PHP 8.2: Sensitive Parameter value redaction support

Version8.2
TypeNew Feature

PHP, just like other programming languages, supports tracing the call stack at any point of the program. Stack tracing is commonly used when debugging an application, because it allows tracing back the functions/methods that lead to the point the stack trace is performed.

Each frame of a stack trace contains the function name and parameters. Obtaining a stack trace does not halt the program, and there are many use cases where stack traces are captured and logged silently for inspection without halting the application.

When an exception is thrown, the exception object also contains the stack trace up to the point the exception is thrown. Additionally, PHP provides built-in debug_backtrace and debug_print_backtrace functions to capture the stack trace up until the point those functions are called.



function foo(string $testParameter) {
    debug_print_backtrace();
}

foo('Hello');
#0 test.php: baz('Hello')
#1 test.php(4): bar('Hello')
#2 test.php(15): foo('Hello')

The backtrace above shows the line number where the function call is made, leading to each caller, along with the called function name and parameters.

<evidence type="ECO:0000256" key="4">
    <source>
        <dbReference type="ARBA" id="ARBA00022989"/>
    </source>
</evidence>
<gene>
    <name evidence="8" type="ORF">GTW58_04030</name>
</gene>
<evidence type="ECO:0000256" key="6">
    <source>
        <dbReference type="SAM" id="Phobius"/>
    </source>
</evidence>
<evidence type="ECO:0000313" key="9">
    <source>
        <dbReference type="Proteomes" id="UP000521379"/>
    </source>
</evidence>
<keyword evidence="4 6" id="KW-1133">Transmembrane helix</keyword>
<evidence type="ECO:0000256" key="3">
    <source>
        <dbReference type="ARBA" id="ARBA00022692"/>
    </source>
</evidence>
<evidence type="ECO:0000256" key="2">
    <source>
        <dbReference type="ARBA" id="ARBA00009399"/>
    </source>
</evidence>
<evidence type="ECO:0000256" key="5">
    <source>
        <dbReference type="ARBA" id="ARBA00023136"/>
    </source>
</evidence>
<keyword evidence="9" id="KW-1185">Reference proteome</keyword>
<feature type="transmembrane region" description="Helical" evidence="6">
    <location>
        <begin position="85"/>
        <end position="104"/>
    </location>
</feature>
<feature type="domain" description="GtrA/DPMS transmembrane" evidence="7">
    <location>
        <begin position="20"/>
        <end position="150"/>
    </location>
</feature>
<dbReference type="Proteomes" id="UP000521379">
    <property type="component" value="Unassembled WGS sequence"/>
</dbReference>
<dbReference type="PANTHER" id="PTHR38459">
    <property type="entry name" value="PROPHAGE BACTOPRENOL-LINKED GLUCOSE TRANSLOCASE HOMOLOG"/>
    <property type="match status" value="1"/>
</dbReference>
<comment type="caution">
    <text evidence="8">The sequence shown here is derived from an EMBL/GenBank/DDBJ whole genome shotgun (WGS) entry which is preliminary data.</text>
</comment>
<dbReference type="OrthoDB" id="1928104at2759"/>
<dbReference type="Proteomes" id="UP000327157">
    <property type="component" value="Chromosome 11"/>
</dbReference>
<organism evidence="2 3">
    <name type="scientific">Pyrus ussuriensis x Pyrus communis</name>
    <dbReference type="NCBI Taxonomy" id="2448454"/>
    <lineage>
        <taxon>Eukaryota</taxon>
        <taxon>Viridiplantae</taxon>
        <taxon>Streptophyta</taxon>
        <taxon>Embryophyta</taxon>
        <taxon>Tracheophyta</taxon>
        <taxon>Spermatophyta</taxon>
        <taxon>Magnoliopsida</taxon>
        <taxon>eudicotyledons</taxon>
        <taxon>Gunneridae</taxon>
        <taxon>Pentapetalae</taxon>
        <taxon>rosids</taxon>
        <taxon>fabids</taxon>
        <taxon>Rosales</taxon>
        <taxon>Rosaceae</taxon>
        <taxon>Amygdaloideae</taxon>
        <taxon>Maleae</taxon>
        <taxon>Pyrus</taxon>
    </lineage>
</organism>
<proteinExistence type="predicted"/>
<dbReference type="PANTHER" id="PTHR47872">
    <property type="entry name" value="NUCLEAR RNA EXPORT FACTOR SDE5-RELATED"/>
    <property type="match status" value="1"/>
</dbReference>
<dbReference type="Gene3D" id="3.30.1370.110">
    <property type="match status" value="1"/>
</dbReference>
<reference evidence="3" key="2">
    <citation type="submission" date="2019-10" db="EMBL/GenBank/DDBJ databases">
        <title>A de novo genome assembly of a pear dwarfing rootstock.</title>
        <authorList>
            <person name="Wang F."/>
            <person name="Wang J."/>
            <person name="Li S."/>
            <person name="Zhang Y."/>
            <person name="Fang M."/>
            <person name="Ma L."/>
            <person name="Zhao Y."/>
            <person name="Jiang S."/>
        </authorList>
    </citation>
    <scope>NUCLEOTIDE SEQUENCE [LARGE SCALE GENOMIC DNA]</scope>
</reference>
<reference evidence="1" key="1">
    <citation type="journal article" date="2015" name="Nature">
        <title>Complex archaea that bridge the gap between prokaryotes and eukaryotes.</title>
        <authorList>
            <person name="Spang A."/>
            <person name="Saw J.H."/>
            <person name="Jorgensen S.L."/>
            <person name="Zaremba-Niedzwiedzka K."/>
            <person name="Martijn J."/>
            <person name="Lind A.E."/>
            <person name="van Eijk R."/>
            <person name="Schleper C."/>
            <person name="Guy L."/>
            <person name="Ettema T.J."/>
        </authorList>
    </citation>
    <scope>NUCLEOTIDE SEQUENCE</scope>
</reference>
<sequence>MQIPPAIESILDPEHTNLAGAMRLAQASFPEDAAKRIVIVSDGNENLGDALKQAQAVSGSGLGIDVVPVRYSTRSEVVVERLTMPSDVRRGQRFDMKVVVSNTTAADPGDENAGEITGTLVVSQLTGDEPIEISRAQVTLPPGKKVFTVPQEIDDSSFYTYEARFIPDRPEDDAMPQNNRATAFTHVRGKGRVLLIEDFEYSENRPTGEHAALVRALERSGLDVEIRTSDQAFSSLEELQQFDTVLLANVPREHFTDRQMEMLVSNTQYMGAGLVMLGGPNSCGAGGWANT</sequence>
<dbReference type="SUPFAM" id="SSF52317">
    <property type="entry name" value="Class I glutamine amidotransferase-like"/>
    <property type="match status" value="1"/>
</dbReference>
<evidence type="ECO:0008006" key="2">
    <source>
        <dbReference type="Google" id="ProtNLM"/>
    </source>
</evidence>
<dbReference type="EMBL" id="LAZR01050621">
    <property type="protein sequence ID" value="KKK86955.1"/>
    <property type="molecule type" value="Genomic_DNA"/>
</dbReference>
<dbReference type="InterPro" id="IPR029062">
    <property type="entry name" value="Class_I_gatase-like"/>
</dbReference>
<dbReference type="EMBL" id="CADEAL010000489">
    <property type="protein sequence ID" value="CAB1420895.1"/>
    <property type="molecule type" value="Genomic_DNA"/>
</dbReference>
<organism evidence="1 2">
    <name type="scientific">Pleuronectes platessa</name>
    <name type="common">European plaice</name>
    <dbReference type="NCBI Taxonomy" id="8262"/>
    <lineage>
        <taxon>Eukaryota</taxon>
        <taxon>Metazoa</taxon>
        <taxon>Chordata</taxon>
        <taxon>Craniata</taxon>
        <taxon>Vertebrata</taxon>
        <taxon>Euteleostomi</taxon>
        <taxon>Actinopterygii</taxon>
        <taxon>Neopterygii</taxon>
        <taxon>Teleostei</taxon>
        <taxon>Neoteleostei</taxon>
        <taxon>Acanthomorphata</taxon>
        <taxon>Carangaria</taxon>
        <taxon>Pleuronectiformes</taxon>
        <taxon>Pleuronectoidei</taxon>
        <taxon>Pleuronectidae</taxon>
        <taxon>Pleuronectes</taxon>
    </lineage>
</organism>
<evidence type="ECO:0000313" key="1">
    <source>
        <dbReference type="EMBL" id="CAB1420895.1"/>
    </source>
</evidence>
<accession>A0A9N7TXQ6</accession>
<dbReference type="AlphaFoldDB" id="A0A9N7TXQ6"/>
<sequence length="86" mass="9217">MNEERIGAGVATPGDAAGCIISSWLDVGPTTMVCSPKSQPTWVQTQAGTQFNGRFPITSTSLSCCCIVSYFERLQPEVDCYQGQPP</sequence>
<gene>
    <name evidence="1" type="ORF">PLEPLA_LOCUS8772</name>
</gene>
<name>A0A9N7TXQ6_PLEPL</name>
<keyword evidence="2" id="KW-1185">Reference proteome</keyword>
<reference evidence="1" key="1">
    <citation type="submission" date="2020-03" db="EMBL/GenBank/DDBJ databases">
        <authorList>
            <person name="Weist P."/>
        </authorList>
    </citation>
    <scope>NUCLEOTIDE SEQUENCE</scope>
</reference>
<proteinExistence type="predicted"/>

Similar to the debug_print_backtrace function printing the stack trace as shown above, debug_backtrace function returns a structured array that can be further processed:

function foo(string $testParameter): void {
    bar($testParameter);
}

function bar(string $testParameter): void {
    baz($testParameter);
}

function baz(string $testParameter): void {
    var_dump(debug_backtrace());
}

foo('Hello');
array(3) {
  [0]=> array(4) {
    ["file"]=> string(38) "test.php"
    ["line"]=> int(8)
    ["function"]=> string(3) "baz"
    ["args"]=> array(1) {
      [0]=> string(5) "Hello"
    }
  }
  [1]=> array(4) {
    ["file"]=> string(38) "test.php"
    ["line"]=> int(4)
    ["function"]=> string(3) "bar"
    ["args"]=> array(1) {
      [0]=> string(5) "Hello"
    }
  }
  [2]=> array(4) {
    ["file"]=> string(38) "test.php"
    ["line"]=> int(15)
    ["function"]=> string(3) "foo"
    ["args"]=> array(1) {
      [0]=> string(5) "Hello"
    }
  }
}

Just as the stack traces are useful in debugging and retrospective inspections, they can be a huge security concern because they contain a lot of information about the application's inner workings such the file structure (with file names and line numbers) as well as the actual data as each stack frame contains the parameters passed to a function call.